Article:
- Unemployment continues slide to 5.8%
- Hispanics make biggest gains
- 2014 workforce participation rate remains below previous years'
WASHINGTON, D.C. -- The U.S. Payroll to Population employment rate (P2P), as measured by Gallup, was 44.3% in December, statistically similar to the 44.2% measured in November. The percentage of Americans employed full time for an employer in 2014 did not show a steep end-of-year decline as it did in 2012 and 2013, offering hope that the P2P metric may strengthen more in the new year.
Gallup's P2P metric tracks the percentage of the U.S. adult population aged 18 and older who are employed by an employer for at least 30 hours per week. The latest results are based on Gallup Daily tracking interviews with 26,352 Americans, conducted Dec. 1-30 by landline telephone and cellphone. Gallup does not count adults who are self-employed, work fewer than 30 hours per week, who are unemployed or are out of the workforce as payroll-employed in the P2P metric.
P2P is not seasonally adjusted. However, because of seasonal fluctuations, year-over-year comparisons are helpful in evaluating whether monthly changes are attributable to seasonal hiring patterns or true growth (or deterioration) in the percentage of people working full time for an employer. The P2P rate in December 2014 is up from the rate in December 2013 (42.9%), and similar to the P2P rate recorded in December 2012 (44.4%).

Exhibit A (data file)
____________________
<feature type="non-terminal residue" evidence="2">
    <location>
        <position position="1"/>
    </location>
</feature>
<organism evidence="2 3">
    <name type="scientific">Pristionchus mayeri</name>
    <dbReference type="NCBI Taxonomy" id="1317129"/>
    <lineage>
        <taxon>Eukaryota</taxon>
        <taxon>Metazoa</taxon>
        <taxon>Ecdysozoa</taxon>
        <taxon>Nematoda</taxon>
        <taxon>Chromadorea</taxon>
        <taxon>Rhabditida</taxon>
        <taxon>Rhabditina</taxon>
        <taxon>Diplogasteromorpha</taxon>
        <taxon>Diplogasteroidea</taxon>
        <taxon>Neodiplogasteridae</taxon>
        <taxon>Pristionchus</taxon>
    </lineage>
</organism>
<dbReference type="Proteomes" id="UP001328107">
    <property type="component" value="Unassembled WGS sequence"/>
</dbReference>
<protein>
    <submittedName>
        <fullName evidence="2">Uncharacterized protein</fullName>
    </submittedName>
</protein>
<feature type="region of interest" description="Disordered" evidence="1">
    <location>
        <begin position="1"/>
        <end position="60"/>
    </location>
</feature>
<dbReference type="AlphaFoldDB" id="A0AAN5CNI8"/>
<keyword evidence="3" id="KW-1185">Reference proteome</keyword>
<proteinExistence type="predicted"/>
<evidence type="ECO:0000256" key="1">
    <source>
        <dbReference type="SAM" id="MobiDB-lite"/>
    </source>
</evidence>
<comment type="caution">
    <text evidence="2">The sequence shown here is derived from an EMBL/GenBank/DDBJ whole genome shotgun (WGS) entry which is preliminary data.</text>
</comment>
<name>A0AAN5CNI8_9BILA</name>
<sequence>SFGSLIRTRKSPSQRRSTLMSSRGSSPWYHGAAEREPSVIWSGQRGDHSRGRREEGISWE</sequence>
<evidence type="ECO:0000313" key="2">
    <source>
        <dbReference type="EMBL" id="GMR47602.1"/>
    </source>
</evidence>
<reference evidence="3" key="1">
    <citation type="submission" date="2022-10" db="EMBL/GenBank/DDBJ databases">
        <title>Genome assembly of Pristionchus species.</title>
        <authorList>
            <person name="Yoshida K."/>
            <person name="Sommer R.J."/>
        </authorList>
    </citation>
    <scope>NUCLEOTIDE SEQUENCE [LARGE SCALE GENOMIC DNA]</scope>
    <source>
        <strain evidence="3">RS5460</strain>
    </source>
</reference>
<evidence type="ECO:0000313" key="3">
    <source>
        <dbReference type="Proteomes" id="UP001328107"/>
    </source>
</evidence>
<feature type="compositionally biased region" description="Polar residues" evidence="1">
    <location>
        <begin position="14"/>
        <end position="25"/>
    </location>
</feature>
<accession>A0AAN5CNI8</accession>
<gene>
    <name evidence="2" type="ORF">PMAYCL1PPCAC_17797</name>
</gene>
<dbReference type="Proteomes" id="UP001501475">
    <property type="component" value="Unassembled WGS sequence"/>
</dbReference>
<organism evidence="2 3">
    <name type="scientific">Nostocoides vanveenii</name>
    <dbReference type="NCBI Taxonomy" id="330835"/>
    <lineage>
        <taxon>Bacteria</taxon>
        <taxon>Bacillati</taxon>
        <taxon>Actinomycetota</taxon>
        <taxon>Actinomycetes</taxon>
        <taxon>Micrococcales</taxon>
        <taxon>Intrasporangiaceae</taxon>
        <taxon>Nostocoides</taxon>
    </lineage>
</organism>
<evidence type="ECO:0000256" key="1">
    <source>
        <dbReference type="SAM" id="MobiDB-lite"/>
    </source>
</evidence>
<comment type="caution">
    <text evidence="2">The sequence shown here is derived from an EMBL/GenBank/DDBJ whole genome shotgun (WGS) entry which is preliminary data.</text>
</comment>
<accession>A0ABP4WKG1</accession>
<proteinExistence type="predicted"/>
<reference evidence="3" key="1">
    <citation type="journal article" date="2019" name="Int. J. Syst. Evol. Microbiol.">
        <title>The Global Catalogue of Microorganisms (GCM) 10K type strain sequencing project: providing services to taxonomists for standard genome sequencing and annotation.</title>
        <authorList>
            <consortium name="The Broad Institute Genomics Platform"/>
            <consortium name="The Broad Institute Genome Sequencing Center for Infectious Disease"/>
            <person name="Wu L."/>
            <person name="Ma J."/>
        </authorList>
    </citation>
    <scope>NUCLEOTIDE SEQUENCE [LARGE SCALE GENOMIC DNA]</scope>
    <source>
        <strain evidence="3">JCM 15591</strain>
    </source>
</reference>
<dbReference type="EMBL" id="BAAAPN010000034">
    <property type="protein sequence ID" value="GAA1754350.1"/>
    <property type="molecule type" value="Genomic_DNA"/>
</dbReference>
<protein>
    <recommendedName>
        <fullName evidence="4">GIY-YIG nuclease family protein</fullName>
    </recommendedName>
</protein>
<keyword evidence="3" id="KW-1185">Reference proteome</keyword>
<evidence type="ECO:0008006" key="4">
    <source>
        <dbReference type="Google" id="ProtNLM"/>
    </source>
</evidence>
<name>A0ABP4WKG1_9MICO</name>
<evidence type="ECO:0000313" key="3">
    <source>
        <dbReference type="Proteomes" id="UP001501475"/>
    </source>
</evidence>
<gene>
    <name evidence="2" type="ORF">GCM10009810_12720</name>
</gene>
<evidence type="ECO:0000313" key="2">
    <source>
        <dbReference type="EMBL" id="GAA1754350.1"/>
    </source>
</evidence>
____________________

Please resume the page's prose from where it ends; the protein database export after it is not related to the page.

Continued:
Workforce Participation at 66.3%
Workforce participation among U.S. adults dipped slightly from 66.9% in November to 66.3% in December. Workforce participation measures the percentage of adults aged 18 and older who are working, or who are not working but are actively looking for work and are available for employment.
Workforce participation generally falls in the fourth quarter as retirements and layoffs are often pegged to the end of the year. The workforce participation rate has ranged narrowly between lows of 65.8% and highs of 68.5% since January 2010, but the 66.3% in December is among the lowest figures recorded in that time span. Workforce participation since mid-2013 has most often registered below 67%, whereas in prior years it was typically higher than that. This pattern reflects both a growing retiree population and declining participation among those still in their prime working years.